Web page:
Posted by Steve Reuland on January 31, 2006 08:16 PM

That expression could describe South Carolina state Senator Mike Fair and Governor Mark Sanford. It is somehow more fitting than “peas in a pod”. As I reported previously (here and here), the curriculum standards dealing with evolution are under assault in SC by Sen. Fair, who is being coached behind the scenes by the Discovery Institute. But now Gov. Sanford has thrown his hat in the ring for the side of ID, and in the process, has managed to demonstrate exactly why politicians should quit trying to second-guess scientists: He has no clue what he’s talking about.

The newly formed South Carolinians for Science Education has transcripts up of an interview Sanford did for a local TV station. They even have the audio, if you’re one of those who likes to have a voice to associate with crazy statements. (If you’re a SC resident, please register and/or get on the mailing list while you’re at the site; official means of joining will be available in the near future.) Below the fold I’ve reproduced the relevant portion of Sanford’s interview, and included some discussion.

Newswatch – WIS – TV – January 29, 2006

Host: David Stanton
Guest: Gov. Mark Sanford

DS: What do you think about the idea of teaching alternatives to Darwin’s Theory of Evolution in public schools… for instance Intelligent Design.

MS: I have no problem with it.

DS: Do you think it should be done that way? Rather than just teaching Evolution?

MS: Well I think that it’s just, and science is more and more documenting this, is that there are real “chinks” in the armor of evolution being the only way we came about. The idea of their being a, you know, a little mud hole and two mosquitoes get together and the next thing you know you have a human being… is completely at odds with, you know, one of the laws of thermodynamics which is the law of, of.. in essence, destruction.

Whether you think about you bedroom and how messy it gets over time or you think about the decay in the building itself over time. Things don’t naturally order themselves towards progression…. Uuummm.. in the natural order of things. So, it’s in fact, it’s against fairly basic laws of physics… and so I would not have a problem in teaching both… Uh, you saying this is one theory and here’s another theory.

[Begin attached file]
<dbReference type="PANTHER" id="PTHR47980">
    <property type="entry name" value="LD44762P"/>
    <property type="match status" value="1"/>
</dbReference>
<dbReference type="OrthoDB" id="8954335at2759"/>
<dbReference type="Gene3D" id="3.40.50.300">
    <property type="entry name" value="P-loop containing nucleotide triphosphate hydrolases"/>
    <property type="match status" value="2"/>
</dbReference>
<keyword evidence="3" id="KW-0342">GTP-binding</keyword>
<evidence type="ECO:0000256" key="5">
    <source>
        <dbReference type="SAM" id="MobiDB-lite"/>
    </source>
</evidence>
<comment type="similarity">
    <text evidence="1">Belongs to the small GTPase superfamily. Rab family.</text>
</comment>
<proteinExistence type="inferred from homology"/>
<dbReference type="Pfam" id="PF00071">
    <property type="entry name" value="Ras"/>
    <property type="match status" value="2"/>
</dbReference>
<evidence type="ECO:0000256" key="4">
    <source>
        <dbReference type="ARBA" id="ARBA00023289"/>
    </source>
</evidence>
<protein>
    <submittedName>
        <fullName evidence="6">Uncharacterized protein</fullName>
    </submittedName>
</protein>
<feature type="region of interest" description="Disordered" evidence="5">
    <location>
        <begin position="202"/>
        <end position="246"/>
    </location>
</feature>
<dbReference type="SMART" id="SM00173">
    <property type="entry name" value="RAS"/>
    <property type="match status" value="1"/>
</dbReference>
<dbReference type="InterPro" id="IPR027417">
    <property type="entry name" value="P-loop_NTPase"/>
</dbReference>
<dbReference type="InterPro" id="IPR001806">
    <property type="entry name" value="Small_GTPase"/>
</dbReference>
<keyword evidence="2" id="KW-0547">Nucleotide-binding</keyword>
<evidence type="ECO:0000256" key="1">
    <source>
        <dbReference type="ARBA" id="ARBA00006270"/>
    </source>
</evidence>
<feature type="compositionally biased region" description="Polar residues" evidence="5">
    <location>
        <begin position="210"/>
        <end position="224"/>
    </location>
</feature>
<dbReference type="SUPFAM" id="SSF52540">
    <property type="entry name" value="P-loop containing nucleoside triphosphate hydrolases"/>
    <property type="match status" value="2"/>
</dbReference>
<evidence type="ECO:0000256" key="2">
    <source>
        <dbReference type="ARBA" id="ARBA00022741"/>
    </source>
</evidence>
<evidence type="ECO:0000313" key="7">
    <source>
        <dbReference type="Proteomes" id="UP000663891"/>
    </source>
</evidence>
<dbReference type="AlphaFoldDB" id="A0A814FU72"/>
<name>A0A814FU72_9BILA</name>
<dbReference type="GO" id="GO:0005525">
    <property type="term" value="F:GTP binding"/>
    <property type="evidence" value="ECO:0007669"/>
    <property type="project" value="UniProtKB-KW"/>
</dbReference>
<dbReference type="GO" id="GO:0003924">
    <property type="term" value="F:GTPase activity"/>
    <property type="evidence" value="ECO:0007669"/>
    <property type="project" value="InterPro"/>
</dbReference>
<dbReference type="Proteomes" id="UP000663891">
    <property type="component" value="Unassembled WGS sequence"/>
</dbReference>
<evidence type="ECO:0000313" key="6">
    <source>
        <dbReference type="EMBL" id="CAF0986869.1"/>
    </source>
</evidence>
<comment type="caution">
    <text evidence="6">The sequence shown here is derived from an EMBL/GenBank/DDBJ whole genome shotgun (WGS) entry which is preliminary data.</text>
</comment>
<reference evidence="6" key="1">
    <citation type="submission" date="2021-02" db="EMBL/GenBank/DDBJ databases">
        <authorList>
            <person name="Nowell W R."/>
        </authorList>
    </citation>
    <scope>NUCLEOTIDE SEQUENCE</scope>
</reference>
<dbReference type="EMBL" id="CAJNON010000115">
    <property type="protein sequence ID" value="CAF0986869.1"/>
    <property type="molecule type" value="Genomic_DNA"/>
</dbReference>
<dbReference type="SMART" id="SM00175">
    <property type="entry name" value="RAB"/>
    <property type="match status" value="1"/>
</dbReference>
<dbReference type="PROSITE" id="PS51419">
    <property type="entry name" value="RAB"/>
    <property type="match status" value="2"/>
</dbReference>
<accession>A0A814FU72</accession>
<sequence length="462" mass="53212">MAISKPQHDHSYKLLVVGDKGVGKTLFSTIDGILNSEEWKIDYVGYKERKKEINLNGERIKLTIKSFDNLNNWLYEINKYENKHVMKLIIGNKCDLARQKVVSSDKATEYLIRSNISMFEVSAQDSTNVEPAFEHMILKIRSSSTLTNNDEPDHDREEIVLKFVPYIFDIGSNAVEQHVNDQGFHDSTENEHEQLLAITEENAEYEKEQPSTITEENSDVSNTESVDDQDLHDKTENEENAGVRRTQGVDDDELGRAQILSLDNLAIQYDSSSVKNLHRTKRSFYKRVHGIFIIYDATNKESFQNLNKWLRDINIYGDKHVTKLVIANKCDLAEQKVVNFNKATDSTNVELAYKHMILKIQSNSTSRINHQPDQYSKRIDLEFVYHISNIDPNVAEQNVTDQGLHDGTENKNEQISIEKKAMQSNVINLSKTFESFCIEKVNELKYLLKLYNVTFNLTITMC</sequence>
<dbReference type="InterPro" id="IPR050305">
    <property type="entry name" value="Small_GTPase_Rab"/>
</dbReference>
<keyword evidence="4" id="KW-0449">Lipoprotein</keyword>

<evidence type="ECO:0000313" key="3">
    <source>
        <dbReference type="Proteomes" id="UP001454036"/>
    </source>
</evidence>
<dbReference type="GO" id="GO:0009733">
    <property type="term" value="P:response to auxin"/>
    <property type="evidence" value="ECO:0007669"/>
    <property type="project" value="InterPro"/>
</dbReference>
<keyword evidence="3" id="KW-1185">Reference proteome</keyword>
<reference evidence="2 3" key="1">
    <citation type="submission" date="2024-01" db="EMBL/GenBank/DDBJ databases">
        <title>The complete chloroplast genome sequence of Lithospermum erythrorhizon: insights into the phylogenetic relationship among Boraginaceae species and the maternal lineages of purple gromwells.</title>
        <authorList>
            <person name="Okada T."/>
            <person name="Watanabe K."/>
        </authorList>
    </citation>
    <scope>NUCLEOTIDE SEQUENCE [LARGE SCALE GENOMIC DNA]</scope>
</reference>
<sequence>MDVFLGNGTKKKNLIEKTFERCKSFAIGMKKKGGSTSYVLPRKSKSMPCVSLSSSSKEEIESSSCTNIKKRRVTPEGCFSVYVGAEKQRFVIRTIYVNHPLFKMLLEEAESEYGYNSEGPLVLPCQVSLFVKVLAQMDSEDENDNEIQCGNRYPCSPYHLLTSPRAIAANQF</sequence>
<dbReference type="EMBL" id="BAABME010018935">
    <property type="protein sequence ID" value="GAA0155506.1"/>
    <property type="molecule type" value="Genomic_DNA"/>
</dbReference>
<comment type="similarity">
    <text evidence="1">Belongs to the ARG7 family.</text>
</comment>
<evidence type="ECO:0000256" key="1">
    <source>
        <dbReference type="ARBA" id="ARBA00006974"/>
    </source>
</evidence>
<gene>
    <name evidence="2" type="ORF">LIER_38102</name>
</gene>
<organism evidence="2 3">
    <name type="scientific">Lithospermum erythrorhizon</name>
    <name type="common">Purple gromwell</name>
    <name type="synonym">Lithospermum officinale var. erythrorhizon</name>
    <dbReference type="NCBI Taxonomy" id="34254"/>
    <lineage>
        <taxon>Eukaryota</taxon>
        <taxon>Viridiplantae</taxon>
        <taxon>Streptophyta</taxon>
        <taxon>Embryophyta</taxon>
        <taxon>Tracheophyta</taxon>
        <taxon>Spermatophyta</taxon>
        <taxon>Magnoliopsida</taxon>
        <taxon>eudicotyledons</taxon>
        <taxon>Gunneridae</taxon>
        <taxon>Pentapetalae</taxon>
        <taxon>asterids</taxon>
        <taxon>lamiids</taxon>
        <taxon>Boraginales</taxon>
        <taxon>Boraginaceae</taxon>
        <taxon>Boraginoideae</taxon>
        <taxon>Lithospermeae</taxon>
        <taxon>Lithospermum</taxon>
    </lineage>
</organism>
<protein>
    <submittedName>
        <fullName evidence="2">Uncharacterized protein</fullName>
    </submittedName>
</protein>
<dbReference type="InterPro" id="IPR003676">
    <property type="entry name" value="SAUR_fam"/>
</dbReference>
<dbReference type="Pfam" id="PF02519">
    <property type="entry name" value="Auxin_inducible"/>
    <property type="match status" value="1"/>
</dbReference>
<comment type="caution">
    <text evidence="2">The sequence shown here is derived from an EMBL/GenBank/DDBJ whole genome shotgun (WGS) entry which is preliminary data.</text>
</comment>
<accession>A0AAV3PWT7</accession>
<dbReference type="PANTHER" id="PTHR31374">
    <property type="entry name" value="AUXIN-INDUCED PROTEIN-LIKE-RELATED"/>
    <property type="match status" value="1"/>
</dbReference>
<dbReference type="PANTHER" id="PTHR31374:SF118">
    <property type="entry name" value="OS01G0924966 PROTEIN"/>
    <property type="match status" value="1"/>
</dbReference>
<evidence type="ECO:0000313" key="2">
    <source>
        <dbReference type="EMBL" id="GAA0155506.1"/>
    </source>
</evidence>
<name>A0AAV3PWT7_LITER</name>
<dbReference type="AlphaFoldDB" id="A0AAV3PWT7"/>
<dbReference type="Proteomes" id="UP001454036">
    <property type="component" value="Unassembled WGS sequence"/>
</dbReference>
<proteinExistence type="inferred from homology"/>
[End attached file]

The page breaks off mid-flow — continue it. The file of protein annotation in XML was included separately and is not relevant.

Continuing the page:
It’s sad to even have to say it, but let’s set the record straight. First of all, if you follow the human lineage all the way back to a single celled organism, at no point along the line will you see anything resembling a mosquitoe. Mosquitoes are insects, and insects didn’t evolve until the Devonian, long after the arthropods (the phylum to which insects belong) and chordates (our own phylum) went their separate ways.

Now that we’ve gotten Sanford’s rotten understanding of phylogenetics out of the way, we get to the best part, which is his claim concerning the 2nd law of thermodynamics. This argument is so bad that only the most die-hard creationists still use it; even the ID people have had enough sense to drop it completely. The 2nd law doesn’t say that order never comes from disorder. If it did, pretty much all instances of, you know, order would be hard to explain. That would include, among other things, life itself. How does Sanford think a single-celled zygote becomes a human being; or an acorn becomes a mighty oak tree; or a single bacterium, placed in a sugar solution, becomes billions of bacteria? These are all examples of order coming from disorder. And the 2nd law of thermodynamics doesn’t preclude them unless you have a closed system, which the Earth manifestly is not.

Today’s Charleston Post and Courier carried a front page article about this embarrassing episode. Among other things, the author pulled the journalistically brilliant move of, well, asking a physics professor:

But intelligent design isn’t provable by experimentation and thus doesn’t meet a definition for a teachable science topic, according to College of Charleston physics professor Bob Dukes and biology associate professor Robert Dillon Jr.

Dillon is a founding member of South Carolinians for Science Education, which a group of scientists and educators formed after state legislators made statements similar to Sanford’s and in an effort to address contention over the final approval of state biology teaching standards.

The pair took the governor to task for his televised statements. They argued that there aren’t “chinks” in the armor of evolution, and said a later citation of the second law of thermodynamics was taken out of context.

In his Sunday statement, for example, the governor said, “The idea of there being a, you know, a little mud hole and two mosquitoes get together and the next thing you know you have a human being is completely at odds with, you know, one of the laws of thermodynamics.”

“That’s what the governor is confused about,” Dukes said. “The earth is not a closed system and we can get order from disorder.”

It’s great to have some push-back against this nonsense. If you are from SC, feel free to notify your local op-ed page that you really don’t want Sanford making your children as scientifically illiterate as he is. And don’t forget to check the SCSE page for more info.